By far the most rapid improvements in efficiency of urban form, will be achieved in any city that leaves its “limits” freely open to development and hence keeps land prices low throughout the metro; AND encourages re-development at high density in the RIGHT places. Land prices tend to slope up by a factor of about 10, from the fringe to the inner suburbs (and slope up further again into the CBD). People need to be able to make the MOST efficient trade-offs between space and location, instead of being forced to make INEFFICIENT trade-offs.

    Large minimum lot sizes absolutely should be abolished, and height restrictions. The closer to the CBD, the more “incentive” there should be for developers and prospective residents. If land prices have successfully been kept from inflating at the fringe, the results in inner suburbs and CBDs are spectacular. Small apartments should be less than $200,000 instead of over a million dollars. High land prices are actually the worst enemy of the planner attempting to increase urban density for desired reasons of efficiency.

  • Phil from NZ

    GaryG, you would be very interested to read Alain Bertaud’s papers “Cities Without Land Markets”, “The Spatial Organisation of Cities”, and “The Costs of Utopia”.

    The reason the former USSR’s cities were so inefficient, is simply that a population that has to travel an average of 1 hour by train is NOT more efficient than one that travels an average of 15 minutes by auto, and is capable of covering a lot more destinations at its discretion if it wishes to do so.

  • Gonewest

    @ Phil from NZ

    I am obviously not an economist… but I see you might actually be, so take this for what it’s worth.

    Regarding density for density’s sake versus density in the right places, I assume you’re referring to places like Los Angeles which has dysfunctional density. A flat distribution of people throughout a huge metro region which creates a situation that has neither the characteristics of a suburb nor that of a dense inner city like Manhattan.

    You seem to be referring to a choice between auto-mobility or rail-mobility. But a combination of auto, bus, subway/trolley, and rail is what really occurs in most cities I’ve visited. Can’t it be said that a combination of various transit modes in a sufficiently dense urban setting creates the ‘democratic’ distribution of benefits that you describe?

    In particular, for many people public transit enables the human interactions that are necessary for a services based economy to thrive. It provides for face to face meetings and traditional office workplaces. This must work, else the success of banks and law firms and advertising and publishing in Manhattan must be explained some other way.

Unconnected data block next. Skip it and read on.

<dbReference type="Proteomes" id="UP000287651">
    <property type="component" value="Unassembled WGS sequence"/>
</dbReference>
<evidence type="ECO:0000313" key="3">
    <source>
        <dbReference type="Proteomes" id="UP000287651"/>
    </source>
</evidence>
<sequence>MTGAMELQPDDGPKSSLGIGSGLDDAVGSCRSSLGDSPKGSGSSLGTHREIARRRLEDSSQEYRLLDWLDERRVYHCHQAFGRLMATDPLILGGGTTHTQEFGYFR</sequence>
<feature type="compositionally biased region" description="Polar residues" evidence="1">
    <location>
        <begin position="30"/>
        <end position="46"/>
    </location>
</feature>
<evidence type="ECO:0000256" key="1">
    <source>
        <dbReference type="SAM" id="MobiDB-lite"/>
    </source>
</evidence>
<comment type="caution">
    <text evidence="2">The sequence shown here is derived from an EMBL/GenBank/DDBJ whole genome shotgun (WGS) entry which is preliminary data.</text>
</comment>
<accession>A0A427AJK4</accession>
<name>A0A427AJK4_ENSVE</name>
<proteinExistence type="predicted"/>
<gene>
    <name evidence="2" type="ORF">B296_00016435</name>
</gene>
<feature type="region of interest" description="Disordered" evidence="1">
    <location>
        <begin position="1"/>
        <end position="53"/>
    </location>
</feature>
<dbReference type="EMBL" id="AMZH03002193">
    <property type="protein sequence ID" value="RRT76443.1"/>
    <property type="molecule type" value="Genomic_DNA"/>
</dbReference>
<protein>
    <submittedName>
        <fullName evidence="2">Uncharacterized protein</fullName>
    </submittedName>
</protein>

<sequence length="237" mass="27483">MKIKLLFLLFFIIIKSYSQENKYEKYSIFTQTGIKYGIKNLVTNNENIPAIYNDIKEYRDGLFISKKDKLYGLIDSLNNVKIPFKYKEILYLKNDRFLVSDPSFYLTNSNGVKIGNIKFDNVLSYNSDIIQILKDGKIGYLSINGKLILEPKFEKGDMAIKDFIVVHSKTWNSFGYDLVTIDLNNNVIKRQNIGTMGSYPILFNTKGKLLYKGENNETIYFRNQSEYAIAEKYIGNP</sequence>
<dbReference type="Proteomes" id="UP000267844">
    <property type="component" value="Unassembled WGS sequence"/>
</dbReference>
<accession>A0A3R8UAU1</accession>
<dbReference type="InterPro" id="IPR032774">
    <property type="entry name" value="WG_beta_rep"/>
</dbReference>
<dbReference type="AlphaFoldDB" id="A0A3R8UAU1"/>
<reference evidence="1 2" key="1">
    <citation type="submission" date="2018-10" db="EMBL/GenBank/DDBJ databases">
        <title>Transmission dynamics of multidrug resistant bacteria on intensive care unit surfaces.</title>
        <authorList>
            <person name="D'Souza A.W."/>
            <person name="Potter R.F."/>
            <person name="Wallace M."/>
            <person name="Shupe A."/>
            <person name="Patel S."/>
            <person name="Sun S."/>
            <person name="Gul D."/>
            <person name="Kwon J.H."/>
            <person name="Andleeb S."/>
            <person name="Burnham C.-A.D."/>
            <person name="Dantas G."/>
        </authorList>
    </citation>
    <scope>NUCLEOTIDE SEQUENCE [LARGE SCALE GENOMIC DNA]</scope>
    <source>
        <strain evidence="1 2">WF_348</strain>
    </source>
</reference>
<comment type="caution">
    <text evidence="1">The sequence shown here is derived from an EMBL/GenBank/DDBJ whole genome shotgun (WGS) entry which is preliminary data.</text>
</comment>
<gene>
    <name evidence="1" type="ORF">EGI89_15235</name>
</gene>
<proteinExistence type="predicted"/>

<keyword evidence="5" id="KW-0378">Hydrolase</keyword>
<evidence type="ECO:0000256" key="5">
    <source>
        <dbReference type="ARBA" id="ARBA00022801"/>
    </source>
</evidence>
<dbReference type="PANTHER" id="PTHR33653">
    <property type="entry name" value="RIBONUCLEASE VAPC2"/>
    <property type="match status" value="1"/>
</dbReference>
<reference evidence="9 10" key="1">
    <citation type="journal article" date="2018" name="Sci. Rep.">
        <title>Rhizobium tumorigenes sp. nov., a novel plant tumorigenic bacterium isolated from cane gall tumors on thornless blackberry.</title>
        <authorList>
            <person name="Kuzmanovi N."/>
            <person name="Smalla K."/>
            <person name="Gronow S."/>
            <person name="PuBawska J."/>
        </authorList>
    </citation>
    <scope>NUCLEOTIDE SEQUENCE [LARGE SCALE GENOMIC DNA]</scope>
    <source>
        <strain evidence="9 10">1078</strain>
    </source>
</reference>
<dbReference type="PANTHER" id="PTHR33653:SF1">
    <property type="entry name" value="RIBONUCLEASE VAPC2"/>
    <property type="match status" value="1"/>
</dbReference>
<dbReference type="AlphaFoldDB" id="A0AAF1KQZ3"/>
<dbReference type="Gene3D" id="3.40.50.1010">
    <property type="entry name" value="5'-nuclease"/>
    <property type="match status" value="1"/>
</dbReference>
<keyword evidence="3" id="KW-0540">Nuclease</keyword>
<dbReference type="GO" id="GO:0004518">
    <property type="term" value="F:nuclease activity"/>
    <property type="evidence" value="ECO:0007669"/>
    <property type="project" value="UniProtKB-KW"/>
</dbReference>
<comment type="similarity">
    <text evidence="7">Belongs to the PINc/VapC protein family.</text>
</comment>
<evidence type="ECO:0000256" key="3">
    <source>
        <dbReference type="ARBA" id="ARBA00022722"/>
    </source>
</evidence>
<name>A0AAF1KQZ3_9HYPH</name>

Also, in cities like Manhattan the roads are still available for cars, taxis, and buses. Also delivery trucks. So in a dense urban setting it intuitively seems that roads support the physical transactions that are necessary for a goods based economy, and also afford additional transit options for those who can’t do it on rail alone.

    What’s really interesting to think about is the potential impact of teleconferencing and telepresence systems from companies like HP or Cisco or Telaris. I’ve had the opportunity to work at an office that uses such systems daily, and without a doubt it affects the way we think about travel. It won’t change the xfer of physical goods, but it does change everything else.

  • Phil from NZ

    @Gonewest,

    Thank you for your thoughtful response. You actually have a better grasp of what I am talking about than 90% of the people I try and discuss this subject with – including “economists”. Their track record on urban and transport issues is extremely poor, far too few of them have ever studied the necessary specialities. The whole financial crisis is connected with this failure in “land economics”.

    Colin Clark actually wrote decades ago, that the level of density that an urban core could sustain as 20th century development occurred, actually correlated strongly with, and depended on, the amount of roading lane-miles provided in the core. You are quite right to notice Manhattan as an outstanding example of this. While Manhattan has far higher transit person-mile use than anywhere else, it also has far higher numbers of vehicles per square mile than anywhere else. I doubt that the density required to support Manhattan’s uniquely viable Transit, would exist apart from the still-high level of vehicles.

    You ask, “Can’t it be said that a combination of combination of various transit modes in a sufficiently dense urban setting creates the ‘democratic’ distribution of benefits that you describe”? I have no problem with that as long as there are no subsidies from non-users and non-beneficiaries. The “beneficiaries” include the CBD property owners who primarly capture the benefit. Hong Kong basically paid for the construction of its subway system by levying the proceeds of the sale of land around the stations. Of course, this land was under-developed at the time. But the principle is the same wherever you want.